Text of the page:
Here is the summary of the Cyber Attacks Timeline for February. A month that will probably be remembered for the “sophisticated” cyber attacks to the two main social networks: Facebook and Twitter.
But the attacks against the two major social networks were not the only remarkable events of this period. Other governmental and industrial high-profile targets have fallen under the blows of (state-sponsored) cyber criminals: the list of the governmental targets is led by the U.S. Department of Energy and the Japan Ministry of Foreign Affairs, while Bit9, a primary security firm, was also targeted, leading the chart of Industrial targets.
Hacktivists have raised the bar and breached the Federal Reserve, leaking the details of 4,000 U.S. Banks executives. Similarly, the Bush family was also targeted, suffering the leak of private emails.
Even if the list is not as long as the one of January, it includes other important targets, so, scroll it down to have an idea of how fragile our data are inside the cyberspace. Also have a look at the timelines of the main Cyber Attacks in 2011, 2012, 2013, and the related statistics (regularly updated), and follow @paulsparrows on Twitter for the latest updates.
Also, feel free to submit remarkable incidents that in your opinion deserve to be included in the timelines (and charts). To do so, you can use this form.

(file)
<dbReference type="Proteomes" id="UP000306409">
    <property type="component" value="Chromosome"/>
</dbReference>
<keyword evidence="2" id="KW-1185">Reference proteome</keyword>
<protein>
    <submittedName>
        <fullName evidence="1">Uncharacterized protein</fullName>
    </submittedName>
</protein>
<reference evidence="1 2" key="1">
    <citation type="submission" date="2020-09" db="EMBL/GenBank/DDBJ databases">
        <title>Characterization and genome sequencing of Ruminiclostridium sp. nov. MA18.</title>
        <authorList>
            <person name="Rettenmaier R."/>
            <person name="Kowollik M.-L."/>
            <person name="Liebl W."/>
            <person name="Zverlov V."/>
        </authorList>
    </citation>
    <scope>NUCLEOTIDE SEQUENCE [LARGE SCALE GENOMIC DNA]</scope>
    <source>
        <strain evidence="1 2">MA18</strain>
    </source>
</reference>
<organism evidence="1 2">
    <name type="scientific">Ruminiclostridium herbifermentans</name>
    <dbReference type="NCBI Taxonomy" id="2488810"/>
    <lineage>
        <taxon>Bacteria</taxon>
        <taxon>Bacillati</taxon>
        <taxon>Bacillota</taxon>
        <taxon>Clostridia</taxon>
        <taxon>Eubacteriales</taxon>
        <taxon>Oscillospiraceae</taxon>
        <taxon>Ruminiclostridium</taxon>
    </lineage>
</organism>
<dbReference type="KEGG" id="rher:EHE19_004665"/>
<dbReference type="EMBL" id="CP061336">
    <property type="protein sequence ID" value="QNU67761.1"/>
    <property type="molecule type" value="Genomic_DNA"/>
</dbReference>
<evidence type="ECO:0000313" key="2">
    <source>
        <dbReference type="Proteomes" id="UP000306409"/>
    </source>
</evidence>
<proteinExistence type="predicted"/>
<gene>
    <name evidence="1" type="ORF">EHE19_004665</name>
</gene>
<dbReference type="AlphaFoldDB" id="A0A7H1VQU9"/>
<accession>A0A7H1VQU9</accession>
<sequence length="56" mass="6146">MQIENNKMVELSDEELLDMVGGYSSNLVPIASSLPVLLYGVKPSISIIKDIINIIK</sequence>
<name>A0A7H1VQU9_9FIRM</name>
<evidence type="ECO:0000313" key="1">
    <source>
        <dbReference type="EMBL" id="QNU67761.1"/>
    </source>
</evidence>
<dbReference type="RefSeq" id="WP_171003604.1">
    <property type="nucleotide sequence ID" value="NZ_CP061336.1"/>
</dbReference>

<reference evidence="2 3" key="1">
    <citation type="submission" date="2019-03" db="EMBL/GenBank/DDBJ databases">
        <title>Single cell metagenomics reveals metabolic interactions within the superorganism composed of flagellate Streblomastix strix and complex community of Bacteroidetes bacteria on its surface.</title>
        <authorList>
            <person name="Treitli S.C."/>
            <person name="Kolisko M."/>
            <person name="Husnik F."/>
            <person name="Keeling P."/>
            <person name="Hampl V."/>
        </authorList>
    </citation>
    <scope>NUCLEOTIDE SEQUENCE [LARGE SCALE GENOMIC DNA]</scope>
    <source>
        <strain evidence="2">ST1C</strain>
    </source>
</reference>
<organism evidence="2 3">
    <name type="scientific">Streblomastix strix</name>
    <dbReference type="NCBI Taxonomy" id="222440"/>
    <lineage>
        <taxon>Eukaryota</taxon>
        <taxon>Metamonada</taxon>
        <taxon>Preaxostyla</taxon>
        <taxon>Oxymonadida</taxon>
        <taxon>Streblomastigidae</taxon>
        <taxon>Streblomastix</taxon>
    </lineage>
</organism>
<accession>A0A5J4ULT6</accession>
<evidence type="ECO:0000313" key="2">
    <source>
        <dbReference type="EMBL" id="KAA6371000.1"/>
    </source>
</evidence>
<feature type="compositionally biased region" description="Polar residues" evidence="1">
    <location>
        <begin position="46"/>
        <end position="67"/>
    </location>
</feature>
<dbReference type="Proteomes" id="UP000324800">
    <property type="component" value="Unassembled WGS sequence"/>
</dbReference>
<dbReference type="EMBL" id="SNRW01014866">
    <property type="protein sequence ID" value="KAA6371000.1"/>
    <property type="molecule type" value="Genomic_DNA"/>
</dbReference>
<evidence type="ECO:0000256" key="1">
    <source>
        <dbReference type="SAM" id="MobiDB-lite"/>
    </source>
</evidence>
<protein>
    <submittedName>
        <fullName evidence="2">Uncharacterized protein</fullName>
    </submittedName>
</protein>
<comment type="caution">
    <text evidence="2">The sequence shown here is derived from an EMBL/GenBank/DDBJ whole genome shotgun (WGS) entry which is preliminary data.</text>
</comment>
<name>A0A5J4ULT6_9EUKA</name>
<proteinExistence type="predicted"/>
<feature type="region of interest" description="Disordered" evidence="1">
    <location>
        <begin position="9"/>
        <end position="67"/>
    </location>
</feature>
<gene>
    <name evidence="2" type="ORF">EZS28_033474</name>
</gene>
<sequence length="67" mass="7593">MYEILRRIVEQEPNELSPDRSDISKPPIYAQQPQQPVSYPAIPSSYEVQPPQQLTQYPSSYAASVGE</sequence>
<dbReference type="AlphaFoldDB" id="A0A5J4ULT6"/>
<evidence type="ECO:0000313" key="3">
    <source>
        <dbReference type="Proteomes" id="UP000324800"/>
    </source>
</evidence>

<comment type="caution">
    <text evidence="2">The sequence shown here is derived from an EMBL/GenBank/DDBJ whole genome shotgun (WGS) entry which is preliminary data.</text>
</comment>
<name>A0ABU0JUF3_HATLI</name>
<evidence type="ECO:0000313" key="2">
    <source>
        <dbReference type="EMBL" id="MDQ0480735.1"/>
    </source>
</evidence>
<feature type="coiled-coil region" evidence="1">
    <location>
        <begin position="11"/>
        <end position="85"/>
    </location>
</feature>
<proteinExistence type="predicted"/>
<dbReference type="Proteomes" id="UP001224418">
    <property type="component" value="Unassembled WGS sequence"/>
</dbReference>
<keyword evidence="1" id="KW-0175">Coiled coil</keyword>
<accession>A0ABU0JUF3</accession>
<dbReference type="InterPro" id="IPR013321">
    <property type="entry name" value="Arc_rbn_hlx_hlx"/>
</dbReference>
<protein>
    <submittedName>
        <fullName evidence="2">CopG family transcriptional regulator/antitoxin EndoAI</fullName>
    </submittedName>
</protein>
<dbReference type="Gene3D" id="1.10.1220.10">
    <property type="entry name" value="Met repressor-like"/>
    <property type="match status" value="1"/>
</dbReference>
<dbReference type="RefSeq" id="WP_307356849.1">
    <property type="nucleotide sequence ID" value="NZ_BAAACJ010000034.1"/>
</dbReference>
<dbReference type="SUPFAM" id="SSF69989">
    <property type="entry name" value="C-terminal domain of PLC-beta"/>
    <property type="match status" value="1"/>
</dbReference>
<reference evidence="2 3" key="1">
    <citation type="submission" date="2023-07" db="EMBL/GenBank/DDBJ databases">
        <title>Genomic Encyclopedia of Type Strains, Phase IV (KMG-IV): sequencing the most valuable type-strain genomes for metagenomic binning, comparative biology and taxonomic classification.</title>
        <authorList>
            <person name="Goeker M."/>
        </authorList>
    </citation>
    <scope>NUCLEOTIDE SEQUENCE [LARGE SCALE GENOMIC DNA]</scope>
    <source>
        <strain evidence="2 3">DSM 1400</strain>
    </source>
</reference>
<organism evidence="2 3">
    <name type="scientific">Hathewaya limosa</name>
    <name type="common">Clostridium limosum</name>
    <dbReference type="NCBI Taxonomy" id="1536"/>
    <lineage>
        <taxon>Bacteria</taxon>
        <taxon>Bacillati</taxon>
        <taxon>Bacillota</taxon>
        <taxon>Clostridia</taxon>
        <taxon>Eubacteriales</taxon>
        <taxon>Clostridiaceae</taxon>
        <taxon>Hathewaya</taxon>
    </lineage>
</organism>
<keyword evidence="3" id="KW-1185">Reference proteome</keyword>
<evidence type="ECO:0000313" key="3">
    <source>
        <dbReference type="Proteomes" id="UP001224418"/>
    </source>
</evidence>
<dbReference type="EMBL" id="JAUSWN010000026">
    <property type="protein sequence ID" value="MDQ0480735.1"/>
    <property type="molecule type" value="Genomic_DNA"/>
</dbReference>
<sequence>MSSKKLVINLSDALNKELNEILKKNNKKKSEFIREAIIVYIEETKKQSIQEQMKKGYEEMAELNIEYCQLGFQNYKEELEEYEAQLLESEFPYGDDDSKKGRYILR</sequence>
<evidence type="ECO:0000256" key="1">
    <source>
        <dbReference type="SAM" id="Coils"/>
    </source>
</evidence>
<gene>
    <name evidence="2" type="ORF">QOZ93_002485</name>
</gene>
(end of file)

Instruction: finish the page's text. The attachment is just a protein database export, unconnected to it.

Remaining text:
Two months again and the World will assist to the 2012 London Olympic Games. Unfortunately the same is not true for Information Security Professional for which the Olympic Games have started approximately two years ago in Iran, more exactly during the summer of 2010 when the infamous malware Stuxnet (the first 21st Century Cyber Weapon) became public, unleashing its viral power to the entire World.
Apparently Olympic Games have nothing to deal with Stuxnet… Only apparently since “Olympic Games” is just supposed to be the code-name of the cyber operation, begun under the Bush administration and accelerated by Mr. Obama, aimed to build the first Cyberweapon targeting the Iranian Nuclear Facilities. This is in few words the genesis of Stuxnet, at least according to a controversial article published by The New York Times, which anticipates a book on the same argument by David E. Sanger (Confront and Conceal, Obama’s Secret Wars and Surprising Use of American Power), and which is generating a comprehensible turmoil.
Of course many words have been spent on the argument and probably (too) many will be spent as Stuxnet has not proven to be an isolated case. Moreover (is this a coincidence?) these revelations of the NYT came out in the aftermath of the discovery of the Flame Malware which is further fueling the tension in Middle East and, if officially confirmed, could set a potentially dangerous precedent for other countries looking to develop or expand their own clandestine cyber operations.
I think I cannot give any useful contribution to the debate, if not a humble suggestion to read this interesting interview to F-Secure CRO Mykko Hypponen who explains the reason antivirus companies like his failed to catch Flame and Stuxnet… If really the alleged NYT revelations will encourage other countries to enhance their cyber arsenal, there is much to be worried about, even because the 21st century cyber weapons have shown, so far, a clear attitude to escape from the control of their creators.